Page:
A method for rapid testing large numbers of potential immunotherapy drugs against live tumor cells for accurate and easily analyzable data, has been designed by researchers from the Los Angeles-based Terasaki Institute for Biomedical Innovation (TIBI).
The team began by culturing spherical aggregates of breast cancer cells in a custom-fabricated, 3D printed, transparent chip with conical microwells, which were designed for optimum growth and stability of the cellular spheres. Tests performed on the microwells’ cellular spheres confirmed the cells’ viability and their production of T cell de-activating surface proteins, according to the scientists, who published their study (“Cancer-on-a-Chip for Modeling Immune Checkpoint Inhibitor and Tumor Interactions”) in the journal Small.
“Cancer immunotherapies, including immune checkpoint inhibitor (ICI)-based therapies, have revolutionized cancer treatment. However, patient response to ICIs is highly variable, necessitating the development of methods to quickly assess efficacy,” the investigators wrote.
“In this study, an array of miniaturized bioreactors has been developed to model tumor-immune interactions. This immunotherapeutic high-throughput observation chamber (iHOC) is designed to test the effect of anti-PD-1 antibodies on cancer spheroid (MDA-MB-231, PD-L1+) and T-cell (Jurkat) interactions. This system facilitates facile monitoring of T-cell inhibition and reactivation using metrics such as tumor infiltration and interleukin-2 (IL-2) secretion.
“Status of the tumor-immune interactions can be easily captured within the iHOC by measuring IL-2 concentration using a micropillar array where sensitive, quantitative detection is allowed after antibody coating on the surface of the array. The iHOC is a platform that can be used to model and monitor cancer-immune interactions in response to immunotherapy in a high-throughput manner.”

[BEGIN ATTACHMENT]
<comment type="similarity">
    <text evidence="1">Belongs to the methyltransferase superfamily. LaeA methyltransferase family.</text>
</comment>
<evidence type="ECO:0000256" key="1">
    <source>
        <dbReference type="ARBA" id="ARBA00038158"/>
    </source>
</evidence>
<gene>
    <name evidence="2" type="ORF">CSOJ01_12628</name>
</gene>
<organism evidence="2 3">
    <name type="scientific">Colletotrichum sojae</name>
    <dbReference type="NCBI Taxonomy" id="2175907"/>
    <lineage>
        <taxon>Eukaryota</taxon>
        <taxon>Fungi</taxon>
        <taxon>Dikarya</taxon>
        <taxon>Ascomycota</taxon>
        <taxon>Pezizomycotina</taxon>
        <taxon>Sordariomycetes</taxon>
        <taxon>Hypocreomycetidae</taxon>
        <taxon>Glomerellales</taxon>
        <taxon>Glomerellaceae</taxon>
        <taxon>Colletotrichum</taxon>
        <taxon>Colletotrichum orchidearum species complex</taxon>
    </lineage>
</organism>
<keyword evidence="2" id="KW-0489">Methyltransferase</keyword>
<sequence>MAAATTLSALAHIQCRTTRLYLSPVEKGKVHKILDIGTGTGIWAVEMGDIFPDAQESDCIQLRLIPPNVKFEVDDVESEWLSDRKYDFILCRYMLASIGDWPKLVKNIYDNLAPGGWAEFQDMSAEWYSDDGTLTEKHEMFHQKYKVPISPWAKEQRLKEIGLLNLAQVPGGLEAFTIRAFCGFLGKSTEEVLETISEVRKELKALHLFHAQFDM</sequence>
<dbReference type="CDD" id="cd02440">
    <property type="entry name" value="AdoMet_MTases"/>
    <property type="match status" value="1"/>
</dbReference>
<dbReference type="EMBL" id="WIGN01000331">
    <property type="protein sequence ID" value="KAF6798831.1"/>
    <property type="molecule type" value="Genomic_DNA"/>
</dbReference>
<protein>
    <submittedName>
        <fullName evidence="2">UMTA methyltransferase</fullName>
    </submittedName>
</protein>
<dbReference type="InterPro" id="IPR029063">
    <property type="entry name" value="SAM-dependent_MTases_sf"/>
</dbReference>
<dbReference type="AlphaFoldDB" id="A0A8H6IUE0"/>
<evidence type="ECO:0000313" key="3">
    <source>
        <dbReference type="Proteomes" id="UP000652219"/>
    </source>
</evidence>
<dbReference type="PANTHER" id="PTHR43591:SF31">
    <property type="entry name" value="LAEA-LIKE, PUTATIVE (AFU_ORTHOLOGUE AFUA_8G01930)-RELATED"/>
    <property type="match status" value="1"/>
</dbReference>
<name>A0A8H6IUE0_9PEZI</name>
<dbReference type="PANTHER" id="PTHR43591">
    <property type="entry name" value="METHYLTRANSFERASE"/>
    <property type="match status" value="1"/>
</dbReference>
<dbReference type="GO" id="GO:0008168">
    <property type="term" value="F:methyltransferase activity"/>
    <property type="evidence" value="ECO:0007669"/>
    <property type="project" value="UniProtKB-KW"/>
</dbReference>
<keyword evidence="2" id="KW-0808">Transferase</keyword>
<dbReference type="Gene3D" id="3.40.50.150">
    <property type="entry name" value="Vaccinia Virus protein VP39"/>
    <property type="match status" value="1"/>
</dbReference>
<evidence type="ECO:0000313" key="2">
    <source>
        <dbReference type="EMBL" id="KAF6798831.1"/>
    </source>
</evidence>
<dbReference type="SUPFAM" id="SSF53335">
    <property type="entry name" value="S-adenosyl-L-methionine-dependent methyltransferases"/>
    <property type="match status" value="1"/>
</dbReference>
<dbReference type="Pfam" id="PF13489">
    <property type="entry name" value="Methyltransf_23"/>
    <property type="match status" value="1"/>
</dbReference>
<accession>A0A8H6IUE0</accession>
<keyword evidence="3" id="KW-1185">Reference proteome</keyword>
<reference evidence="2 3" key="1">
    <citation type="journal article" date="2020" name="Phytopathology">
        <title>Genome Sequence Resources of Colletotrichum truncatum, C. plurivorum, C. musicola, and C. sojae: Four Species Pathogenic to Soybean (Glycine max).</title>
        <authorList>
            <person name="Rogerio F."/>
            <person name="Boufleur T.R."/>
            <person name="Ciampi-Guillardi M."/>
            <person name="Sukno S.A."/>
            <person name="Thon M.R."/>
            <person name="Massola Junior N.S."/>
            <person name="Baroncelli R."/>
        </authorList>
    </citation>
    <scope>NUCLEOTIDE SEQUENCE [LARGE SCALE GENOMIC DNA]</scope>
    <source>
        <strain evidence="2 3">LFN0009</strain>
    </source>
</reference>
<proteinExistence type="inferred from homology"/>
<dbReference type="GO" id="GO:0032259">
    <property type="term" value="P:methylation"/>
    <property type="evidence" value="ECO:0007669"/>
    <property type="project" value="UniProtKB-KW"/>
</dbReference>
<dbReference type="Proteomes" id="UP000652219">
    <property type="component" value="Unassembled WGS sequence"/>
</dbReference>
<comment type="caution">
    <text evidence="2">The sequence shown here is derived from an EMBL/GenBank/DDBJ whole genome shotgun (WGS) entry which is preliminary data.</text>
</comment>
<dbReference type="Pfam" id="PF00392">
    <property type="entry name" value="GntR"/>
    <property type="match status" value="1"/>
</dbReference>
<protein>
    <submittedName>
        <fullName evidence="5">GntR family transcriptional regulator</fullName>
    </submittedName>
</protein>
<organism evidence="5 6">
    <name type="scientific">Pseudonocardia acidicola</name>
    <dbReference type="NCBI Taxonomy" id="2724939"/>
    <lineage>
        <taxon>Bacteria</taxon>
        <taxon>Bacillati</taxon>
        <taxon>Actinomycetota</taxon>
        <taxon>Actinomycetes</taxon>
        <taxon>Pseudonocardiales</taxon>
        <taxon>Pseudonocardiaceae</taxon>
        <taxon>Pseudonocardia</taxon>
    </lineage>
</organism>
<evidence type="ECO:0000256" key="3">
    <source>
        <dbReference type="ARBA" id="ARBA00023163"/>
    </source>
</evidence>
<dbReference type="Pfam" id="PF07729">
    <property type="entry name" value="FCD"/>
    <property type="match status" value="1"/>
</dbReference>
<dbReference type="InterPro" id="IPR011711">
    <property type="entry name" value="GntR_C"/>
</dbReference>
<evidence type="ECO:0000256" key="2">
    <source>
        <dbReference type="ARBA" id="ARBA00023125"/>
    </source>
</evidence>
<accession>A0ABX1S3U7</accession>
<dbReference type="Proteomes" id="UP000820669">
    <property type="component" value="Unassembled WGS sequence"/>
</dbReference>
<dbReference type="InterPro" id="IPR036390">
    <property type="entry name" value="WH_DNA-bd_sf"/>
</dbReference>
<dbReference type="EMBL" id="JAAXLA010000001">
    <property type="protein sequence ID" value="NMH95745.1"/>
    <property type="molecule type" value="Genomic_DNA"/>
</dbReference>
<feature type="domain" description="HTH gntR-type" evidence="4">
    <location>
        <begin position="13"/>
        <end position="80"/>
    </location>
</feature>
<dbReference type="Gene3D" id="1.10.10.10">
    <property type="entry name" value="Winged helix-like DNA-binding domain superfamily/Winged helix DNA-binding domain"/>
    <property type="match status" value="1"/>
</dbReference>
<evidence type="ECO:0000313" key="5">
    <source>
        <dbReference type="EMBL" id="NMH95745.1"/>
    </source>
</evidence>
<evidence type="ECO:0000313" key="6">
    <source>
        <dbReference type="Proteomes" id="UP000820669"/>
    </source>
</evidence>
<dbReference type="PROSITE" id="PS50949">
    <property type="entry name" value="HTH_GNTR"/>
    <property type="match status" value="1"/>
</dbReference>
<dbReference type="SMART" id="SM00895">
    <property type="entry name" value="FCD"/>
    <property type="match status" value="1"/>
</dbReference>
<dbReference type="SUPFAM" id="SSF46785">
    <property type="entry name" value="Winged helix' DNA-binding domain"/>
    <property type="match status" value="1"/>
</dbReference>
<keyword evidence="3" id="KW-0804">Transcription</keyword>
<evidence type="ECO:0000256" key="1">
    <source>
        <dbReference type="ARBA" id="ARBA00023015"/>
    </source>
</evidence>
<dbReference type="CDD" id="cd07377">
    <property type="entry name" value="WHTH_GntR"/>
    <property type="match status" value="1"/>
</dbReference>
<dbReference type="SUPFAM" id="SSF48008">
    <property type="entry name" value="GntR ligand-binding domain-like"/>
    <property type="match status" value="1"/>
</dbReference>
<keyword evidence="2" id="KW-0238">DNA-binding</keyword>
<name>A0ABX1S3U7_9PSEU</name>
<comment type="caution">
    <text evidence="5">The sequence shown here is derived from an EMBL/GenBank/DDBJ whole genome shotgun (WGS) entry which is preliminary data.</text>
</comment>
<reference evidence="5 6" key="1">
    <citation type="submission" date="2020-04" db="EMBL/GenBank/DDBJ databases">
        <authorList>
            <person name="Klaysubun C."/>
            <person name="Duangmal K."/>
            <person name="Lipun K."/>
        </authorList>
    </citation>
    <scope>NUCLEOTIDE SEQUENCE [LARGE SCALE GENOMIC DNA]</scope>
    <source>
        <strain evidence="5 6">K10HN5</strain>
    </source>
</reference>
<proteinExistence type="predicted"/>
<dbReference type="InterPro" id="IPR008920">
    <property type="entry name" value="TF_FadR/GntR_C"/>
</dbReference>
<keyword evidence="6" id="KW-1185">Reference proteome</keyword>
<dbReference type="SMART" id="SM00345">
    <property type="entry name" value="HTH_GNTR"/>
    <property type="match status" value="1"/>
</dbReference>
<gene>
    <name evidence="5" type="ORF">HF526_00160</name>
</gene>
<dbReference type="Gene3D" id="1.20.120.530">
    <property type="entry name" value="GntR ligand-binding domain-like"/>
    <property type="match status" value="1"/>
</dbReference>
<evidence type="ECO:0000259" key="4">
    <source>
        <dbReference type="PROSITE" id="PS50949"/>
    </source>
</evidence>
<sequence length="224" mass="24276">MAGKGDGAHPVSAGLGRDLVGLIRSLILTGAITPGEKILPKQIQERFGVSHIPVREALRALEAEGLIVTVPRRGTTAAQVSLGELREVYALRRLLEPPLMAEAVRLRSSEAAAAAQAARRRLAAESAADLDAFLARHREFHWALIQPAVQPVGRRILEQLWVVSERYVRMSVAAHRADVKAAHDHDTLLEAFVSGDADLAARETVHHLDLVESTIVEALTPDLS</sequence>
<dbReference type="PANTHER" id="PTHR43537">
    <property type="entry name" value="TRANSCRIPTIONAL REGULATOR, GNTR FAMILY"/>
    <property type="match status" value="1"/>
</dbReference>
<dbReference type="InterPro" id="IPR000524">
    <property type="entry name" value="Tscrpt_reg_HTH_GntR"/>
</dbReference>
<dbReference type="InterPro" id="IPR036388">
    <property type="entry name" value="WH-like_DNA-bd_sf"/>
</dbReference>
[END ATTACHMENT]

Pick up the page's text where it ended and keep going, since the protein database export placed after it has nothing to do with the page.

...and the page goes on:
“The features of our microwell-based chip is the key to our successful development of an immunoactive tissue model,” said Wujin Sun, Ph.D., a faculty member at the Terasaki Institute. “The chip’s transparency allows for direct microscopic observation. And its design allows for high-volume testing, which lends itself well to the rapid screening of immunotherapeutic drugs.”
In order to test the effectiveness of checkpoint inhibitor drugs in activating T cells’ anti-tumor response, the team next considered how a T cell normally behaves during activation. When a T cell is stimulated to attack cellular invaders, it secretes cytokines, which mobilize other immune cells to the invasion site and stimulates the cells to multiply and destroy the invaders. Measurement of these cytokines can therefore indicate the level of a T cell’s activation.
The team then created an automated system to measure cytokine levels using their breast cancer-laden microwell chip. Experiments with this system were performed using anti-checkpoint protein drugs; the results showed that upon incubation of the breast cancer cells with the T cells, cytokine production was increased by the use of the drugs, demonstrating their effectiveness in activating the T cells.
Another way the team used their breast cancer chip was to assess the breast cancer cells’ effect on stimulated T cells. The T cells were fluorescently labeled and added to the breast cancer cells in the microwells; the chip’s transparency allowed direct observation of their cellular interaction using fluorescent microscopy. These breast cancer cells normally cause rupture of the T cells, but experiments conducted with checkpoint inhibitor drugs showed that the drugs increased T-cell viability in the cultures, visually demonstrating how they can counter the effects of T-cell rupture by tumor cell interaction.
The breast cancer chip was also used for the direct observation of how the T cells infiltrated the breast cancer cellular spheres; this type of infiltration is a measure of a T cell’s anti-tumor activity and viability. After labeling each group of cells with separate dyes and mixing them in the chip’s microwells, T-cell infiltration could be directly visualized using high resolution fluorescence microscopy. Experiments conducted with checkpoint inhibitor drugs indicated that there were increased numbers of T cells and deeper penetration into the breast cancer cells in the presence of the drugs.
“Bringing ways to optimize clinical decisions and personalized medicine for patients is a top goal at our institute,” said Ali Khademhosseini, Ph.D., director and CEO of the Terasaki Institute. “This work is a significant step towards achieving that goal in the realm of cancer immunotherapy.”